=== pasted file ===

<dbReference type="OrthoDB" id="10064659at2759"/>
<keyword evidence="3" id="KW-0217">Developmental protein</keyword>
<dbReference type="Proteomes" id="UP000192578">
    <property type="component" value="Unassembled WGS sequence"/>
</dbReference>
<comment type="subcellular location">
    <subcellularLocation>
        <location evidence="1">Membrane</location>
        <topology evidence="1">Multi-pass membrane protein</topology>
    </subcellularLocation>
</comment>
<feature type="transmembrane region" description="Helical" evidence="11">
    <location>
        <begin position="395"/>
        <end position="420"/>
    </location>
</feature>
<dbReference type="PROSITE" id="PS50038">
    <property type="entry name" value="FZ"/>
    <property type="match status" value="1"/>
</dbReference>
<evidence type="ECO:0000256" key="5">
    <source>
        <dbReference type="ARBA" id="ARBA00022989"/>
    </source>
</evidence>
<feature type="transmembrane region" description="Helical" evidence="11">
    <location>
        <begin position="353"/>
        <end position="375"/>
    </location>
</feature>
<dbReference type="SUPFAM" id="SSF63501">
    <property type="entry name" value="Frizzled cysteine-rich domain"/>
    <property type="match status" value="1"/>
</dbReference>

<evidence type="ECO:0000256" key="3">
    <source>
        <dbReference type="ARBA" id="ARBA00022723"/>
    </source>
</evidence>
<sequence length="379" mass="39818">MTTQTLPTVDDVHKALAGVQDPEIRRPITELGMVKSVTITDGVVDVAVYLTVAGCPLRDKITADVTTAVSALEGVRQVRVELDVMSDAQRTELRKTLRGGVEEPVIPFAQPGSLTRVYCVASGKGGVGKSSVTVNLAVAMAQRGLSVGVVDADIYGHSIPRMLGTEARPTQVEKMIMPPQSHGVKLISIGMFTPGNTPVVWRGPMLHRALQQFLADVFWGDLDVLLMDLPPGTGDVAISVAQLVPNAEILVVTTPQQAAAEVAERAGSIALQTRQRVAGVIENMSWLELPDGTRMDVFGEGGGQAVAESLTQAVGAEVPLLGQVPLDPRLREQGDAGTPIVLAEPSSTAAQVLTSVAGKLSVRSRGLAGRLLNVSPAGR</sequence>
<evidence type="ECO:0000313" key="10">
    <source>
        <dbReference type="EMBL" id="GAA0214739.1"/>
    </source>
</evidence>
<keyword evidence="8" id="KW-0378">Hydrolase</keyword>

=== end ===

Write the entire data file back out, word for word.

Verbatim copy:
<dbReference type="OrthoDB" id="10064659at2759"/>
<keyword evidence="3" id="KW-0217">Developmental protein</keyword>
<dbReference type="Proteomes" id="UP000192578">
    <property type="component" value="Unassembled WGS sequence"/>
</dbReference>
<comment type="subcellular location">
    <subcellularLocation>
        <location evidence="1">Membrane</location>
        <topology evidence="1">Multi-pass membrane protein</topology>
    </subcellularLocation>
</comment>
<feature type="transmembrane region" description="Helical" evidence="11">
    <location>
        <begin position="395"/>
        <end position="420"/>
    </location>
</feature>
<dbReference type="PROSITE" id="PS50038">
    <property type="entry name" value="FZ"/>
    <property type="match status" value="1"/>
</dbReference>
<evidence type="ECO:0000256" key="5">
    <source>
        <dbReference type="ARBA" id="ARBA00022989"/>
    </source>
</evidence>
<feature type="transmembrane region" description="Helical" evidence="11">
    <location>
        <begin position="353"/>
        <end position="375"/>
    </location>
</feature>
<dbReference type="SUPFAM" id="SSF63501">
    <property type="entry name" value="Frizzled cysteine-rich domain"/>
    <property type="match status" value="1"/>
</dbReference>

<evidence type="ECO:0000256" key="3">
    <source>
        <dbReference type="ARBA" id="ARBA00022723"/>
    </source>
</evidence>
<sequence length="379" mass="39818">MTTQTLPTVDDVHKALAGVQDPEIRRPITELGMVKSVTITDGVVDVAVYLTVAGCPLRDKITADVTTAVSALEGVRQVRVELDVMSDAQRTELRKTLRGGVEEPVIPFAQPGSLTRVYCVASGKGGVGKSSVTVNLAVAMAQRGLSVGVVDADIYGHSIPRMLGTEARPTQVEKMIMPPQSHGVKLISIGMFTPGNTPVVWRGPMLHRALQQFLADVFWGDLDVLLMDLPPGTGDVAISVAQLVPNAEILVVTTPQQAAAEVAERAGSIALQTRQRVAGVIENMSWLELPDGTRMDVFGEGGGQAVAESLTQAVGAEVPLLGQVPLDPRLREQGDAGTPIVLAEPSSTAAQVLTSVAGKLSVRSRGLAGRLLNVSPAGR</sequence>
<evidence type="ECO:0000313" key="10">
    <source>
        <dbReference type="EMBL" id="GAA0214739.1"/>
    </source>
</evidence>
<keyword evidence="8" id="KW-0378">Hydrolase</keyword>